Electric mobility discussions have lately taken center stage in many countries across the globe. Electric mobility is becoming a better choice than other energy sources, including geothermal, hydro, and wind, as it has minimal emissions.
Electric vehicles represent the next frontier for the African automotive market. Kenya, which is predominantly known for petrol/diesel-powered vehicles, is slowly warming up to electric mobility.
Electric cars are already here with us. There is a cab-hailing app with a fleet of over 30 cars, and soon electric bodas and cars will be on our roads. But what is more exciting is that a company is converting regular cars to electric ones in Kenya.
History of Electric Vehicles
You’ll be shocked that electric vehicles have existed since 1827, when a successful experiment was performed. The vehicle has evolved over the years from hybrid models to fully electric vehicles, with companies like Tesla championing electric mobility.
Electric vehicles were widely accepted in the European and American markets. The vehicles haven’t been popular in the African markets until recently. Countries like Kenya and Rwanda are at the forefront of adopting tax incentives to fasten the import of electric vehicles, and now they are developing their own.
The first African Electric Vehicle to go into production was the Kiira EV in 2011. The car was built by students of Makerere University with the help of the government. The students went on to establish Kiira Motors Corporation.
In 2021, the official Hyundai dealer in Kenya, Caetano, announced the arrival of the first new electric vehicle in Kenya. The new Hyundai KONA is now commercialized in Kenya.
Why Electric Cars?
Kenya opened its market to electric vehicles. Popular car manufacturers like Toyota are now producing hybrid vehicles, prompting users to want to know more about the importance of electric vehicles.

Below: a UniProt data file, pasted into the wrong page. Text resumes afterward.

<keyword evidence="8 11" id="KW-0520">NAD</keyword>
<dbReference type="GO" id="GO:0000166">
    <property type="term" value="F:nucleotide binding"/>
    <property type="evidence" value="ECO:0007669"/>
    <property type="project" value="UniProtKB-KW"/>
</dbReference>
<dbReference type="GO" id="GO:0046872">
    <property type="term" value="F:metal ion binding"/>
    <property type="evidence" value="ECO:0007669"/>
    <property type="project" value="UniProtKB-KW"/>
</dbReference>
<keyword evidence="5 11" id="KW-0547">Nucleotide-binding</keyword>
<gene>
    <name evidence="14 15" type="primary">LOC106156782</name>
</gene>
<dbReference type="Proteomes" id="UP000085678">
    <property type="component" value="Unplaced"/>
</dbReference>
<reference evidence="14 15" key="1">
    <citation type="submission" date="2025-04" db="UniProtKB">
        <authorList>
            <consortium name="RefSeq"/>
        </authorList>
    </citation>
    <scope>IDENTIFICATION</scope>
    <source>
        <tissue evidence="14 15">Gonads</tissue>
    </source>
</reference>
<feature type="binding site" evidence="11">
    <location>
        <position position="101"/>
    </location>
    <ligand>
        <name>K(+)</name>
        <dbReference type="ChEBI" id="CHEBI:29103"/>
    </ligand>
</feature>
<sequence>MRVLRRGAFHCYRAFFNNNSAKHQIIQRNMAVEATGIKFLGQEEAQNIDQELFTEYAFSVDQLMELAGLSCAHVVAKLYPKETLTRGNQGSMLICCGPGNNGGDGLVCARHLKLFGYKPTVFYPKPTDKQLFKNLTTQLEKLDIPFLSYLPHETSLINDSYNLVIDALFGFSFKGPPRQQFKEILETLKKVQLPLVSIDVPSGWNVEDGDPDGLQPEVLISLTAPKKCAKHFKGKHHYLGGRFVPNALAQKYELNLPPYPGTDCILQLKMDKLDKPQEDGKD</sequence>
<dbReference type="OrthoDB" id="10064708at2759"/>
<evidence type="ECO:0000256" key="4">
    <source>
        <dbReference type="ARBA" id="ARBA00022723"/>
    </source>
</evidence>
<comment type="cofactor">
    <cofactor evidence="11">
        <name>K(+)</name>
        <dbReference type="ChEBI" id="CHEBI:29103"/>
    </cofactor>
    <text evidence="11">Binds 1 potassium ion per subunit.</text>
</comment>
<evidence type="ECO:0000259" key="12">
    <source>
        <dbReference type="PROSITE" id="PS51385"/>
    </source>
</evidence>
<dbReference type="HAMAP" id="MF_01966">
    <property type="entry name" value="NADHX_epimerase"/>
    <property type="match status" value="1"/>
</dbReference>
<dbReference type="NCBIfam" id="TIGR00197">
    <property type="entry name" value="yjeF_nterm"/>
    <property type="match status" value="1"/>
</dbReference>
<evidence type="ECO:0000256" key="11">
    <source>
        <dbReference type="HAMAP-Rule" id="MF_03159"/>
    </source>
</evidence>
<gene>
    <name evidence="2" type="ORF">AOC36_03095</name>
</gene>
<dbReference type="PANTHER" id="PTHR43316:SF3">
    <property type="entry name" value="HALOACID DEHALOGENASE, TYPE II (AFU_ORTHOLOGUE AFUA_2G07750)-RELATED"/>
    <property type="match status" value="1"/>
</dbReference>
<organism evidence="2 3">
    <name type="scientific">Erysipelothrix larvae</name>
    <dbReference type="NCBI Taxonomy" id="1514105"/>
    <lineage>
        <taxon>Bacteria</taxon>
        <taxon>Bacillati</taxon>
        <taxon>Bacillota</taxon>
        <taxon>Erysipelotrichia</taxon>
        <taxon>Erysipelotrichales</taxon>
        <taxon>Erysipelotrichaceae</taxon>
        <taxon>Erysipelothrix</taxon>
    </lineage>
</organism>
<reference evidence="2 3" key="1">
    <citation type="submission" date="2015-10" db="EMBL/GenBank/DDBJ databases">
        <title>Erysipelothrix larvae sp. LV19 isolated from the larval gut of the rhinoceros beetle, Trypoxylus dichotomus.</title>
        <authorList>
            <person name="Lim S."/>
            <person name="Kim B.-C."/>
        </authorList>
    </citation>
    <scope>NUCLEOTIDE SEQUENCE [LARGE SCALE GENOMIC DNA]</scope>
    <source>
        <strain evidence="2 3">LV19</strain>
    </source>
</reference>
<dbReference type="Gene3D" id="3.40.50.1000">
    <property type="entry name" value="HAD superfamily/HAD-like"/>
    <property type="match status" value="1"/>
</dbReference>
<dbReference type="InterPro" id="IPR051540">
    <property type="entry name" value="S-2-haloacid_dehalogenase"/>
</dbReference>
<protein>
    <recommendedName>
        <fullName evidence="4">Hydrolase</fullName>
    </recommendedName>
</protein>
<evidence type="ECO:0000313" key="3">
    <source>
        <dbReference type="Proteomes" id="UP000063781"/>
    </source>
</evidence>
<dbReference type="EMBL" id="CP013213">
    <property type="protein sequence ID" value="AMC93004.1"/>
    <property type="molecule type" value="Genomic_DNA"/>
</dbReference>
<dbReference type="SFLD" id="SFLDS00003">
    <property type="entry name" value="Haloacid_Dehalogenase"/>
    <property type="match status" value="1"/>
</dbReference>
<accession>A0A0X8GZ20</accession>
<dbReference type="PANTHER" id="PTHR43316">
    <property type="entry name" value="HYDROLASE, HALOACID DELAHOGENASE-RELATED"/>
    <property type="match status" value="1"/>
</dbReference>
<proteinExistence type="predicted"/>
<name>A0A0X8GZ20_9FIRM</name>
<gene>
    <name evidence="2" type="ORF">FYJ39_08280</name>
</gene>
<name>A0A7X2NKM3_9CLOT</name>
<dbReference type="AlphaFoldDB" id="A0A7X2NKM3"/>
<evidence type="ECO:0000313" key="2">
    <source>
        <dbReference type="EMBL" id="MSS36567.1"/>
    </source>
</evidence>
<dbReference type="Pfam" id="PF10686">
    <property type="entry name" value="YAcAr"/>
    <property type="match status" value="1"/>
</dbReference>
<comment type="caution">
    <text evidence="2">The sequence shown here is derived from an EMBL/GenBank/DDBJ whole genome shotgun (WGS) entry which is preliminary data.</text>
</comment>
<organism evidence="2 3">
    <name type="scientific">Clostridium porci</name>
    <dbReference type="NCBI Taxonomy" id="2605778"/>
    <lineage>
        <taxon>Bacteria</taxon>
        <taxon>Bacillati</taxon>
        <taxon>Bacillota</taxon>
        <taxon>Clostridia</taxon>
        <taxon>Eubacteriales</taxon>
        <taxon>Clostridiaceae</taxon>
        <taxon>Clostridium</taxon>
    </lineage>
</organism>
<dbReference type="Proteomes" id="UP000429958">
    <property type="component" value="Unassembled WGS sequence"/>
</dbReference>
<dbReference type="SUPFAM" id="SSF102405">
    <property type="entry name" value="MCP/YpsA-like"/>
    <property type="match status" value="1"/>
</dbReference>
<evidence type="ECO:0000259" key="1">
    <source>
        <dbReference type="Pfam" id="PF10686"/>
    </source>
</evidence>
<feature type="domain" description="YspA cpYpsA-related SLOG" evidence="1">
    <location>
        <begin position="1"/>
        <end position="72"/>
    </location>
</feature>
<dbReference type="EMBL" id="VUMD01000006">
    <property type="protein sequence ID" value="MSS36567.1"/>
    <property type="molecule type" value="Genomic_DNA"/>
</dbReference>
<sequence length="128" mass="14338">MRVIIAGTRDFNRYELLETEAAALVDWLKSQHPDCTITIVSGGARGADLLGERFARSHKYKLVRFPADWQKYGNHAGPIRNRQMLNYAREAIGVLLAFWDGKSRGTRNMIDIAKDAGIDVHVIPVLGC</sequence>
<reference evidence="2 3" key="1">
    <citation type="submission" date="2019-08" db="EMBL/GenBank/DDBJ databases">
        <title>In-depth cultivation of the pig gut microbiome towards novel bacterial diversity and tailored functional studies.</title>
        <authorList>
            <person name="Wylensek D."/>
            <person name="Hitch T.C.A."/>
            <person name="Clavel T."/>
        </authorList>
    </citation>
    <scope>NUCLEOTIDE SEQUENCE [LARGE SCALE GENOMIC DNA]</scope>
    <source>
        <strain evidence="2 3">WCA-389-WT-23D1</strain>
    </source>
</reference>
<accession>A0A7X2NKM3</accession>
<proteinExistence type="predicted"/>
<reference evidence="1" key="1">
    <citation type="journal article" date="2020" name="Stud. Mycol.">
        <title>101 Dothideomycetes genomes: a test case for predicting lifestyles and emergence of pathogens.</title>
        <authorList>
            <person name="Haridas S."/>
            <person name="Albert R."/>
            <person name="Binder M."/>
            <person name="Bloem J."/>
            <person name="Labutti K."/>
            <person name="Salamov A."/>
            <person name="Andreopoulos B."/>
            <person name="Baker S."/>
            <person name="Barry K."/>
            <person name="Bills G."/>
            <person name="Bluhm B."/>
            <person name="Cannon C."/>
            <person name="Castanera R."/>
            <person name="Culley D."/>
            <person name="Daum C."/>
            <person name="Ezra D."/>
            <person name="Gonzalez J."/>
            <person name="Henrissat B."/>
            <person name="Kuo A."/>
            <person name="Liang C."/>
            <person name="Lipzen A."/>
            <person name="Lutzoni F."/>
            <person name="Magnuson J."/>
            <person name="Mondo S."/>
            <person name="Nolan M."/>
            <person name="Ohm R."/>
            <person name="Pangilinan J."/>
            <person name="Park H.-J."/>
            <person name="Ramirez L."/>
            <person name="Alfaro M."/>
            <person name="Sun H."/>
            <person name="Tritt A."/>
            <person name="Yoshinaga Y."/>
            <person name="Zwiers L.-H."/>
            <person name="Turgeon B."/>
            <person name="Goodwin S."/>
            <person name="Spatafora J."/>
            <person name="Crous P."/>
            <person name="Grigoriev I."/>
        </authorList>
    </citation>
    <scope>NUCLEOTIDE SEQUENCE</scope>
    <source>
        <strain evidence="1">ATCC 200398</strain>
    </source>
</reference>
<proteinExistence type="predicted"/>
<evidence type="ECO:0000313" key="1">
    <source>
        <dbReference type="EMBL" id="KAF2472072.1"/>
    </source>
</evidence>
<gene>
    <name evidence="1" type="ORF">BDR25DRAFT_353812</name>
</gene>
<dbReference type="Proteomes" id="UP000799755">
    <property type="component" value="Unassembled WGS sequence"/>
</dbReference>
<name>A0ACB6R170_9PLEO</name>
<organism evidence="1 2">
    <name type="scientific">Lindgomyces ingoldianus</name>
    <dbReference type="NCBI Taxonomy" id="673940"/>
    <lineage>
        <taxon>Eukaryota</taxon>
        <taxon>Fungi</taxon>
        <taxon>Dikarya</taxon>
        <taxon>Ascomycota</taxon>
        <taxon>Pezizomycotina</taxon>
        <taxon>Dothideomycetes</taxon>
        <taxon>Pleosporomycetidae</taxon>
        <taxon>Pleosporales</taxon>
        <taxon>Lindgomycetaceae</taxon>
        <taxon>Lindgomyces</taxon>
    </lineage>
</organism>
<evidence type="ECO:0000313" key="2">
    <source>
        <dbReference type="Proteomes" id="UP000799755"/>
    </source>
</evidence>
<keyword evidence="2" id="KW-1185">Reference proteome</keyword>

Additionally, policymakers have made the import of electric vehicles cheaper, increasing the number of purchases.
At the onset, the only electric option was the Toyota Prius. The model was later joined by Tesla, which is a bit expensive for a common mwananchi. However, as time goes by, more car makers are gaining confidence, hence more electric vehicles in the market.
For instance, during the Frankfurt Motor Show of 2019, Multiple car brands came out to showcase their electric creations, including Porsche, Volkswagen, and Honda.
Electric car models such as Nissan Leaf, Nissan e-NV200, or e-Golf will also be found in the Kenyan market. Alternatively, you can import an electric car from Europe or Japan if they meet Kenyan regulations.
Another exciting reason that has led to improved uptake of electric cars in Kenya is the Tax relief. The government slashed the tax levy on electric vehicles carrying more than ten people in a bid to encourage the uptake of commercial electric vehicles.
I know the major concern with electric vehicles is where to charge them. That should no longer be a problem, as Nairobi has several charging stations. If you live in Karen, you can find a charging spot at Jubilee Center or at Two Rivers along Limuru Road. A few fuel stations have installed the EV charging system, so you cannot be stranded.
But the biggest reason why more Kenyans think of going the electric way is that the car is more economical. Electric vehicles consume less power than their petrol or diesel counterparts.
Electric vehicles can convert up to 90% of their energy to driving power, while petrol or diesel-powered vehicles can only convert 35%. Electric cars are highly likely to be more efficient and powerful as technology advances.
I hope you are more encouraged, just as I am, to try electric vehicles. With fuel prices going up occasionally, with no hope for when they will go down, we can all agree that going electric will save our environment and our pockets.
So next time you see me scanning around for an electric car, please don’t judge me, am ready for change.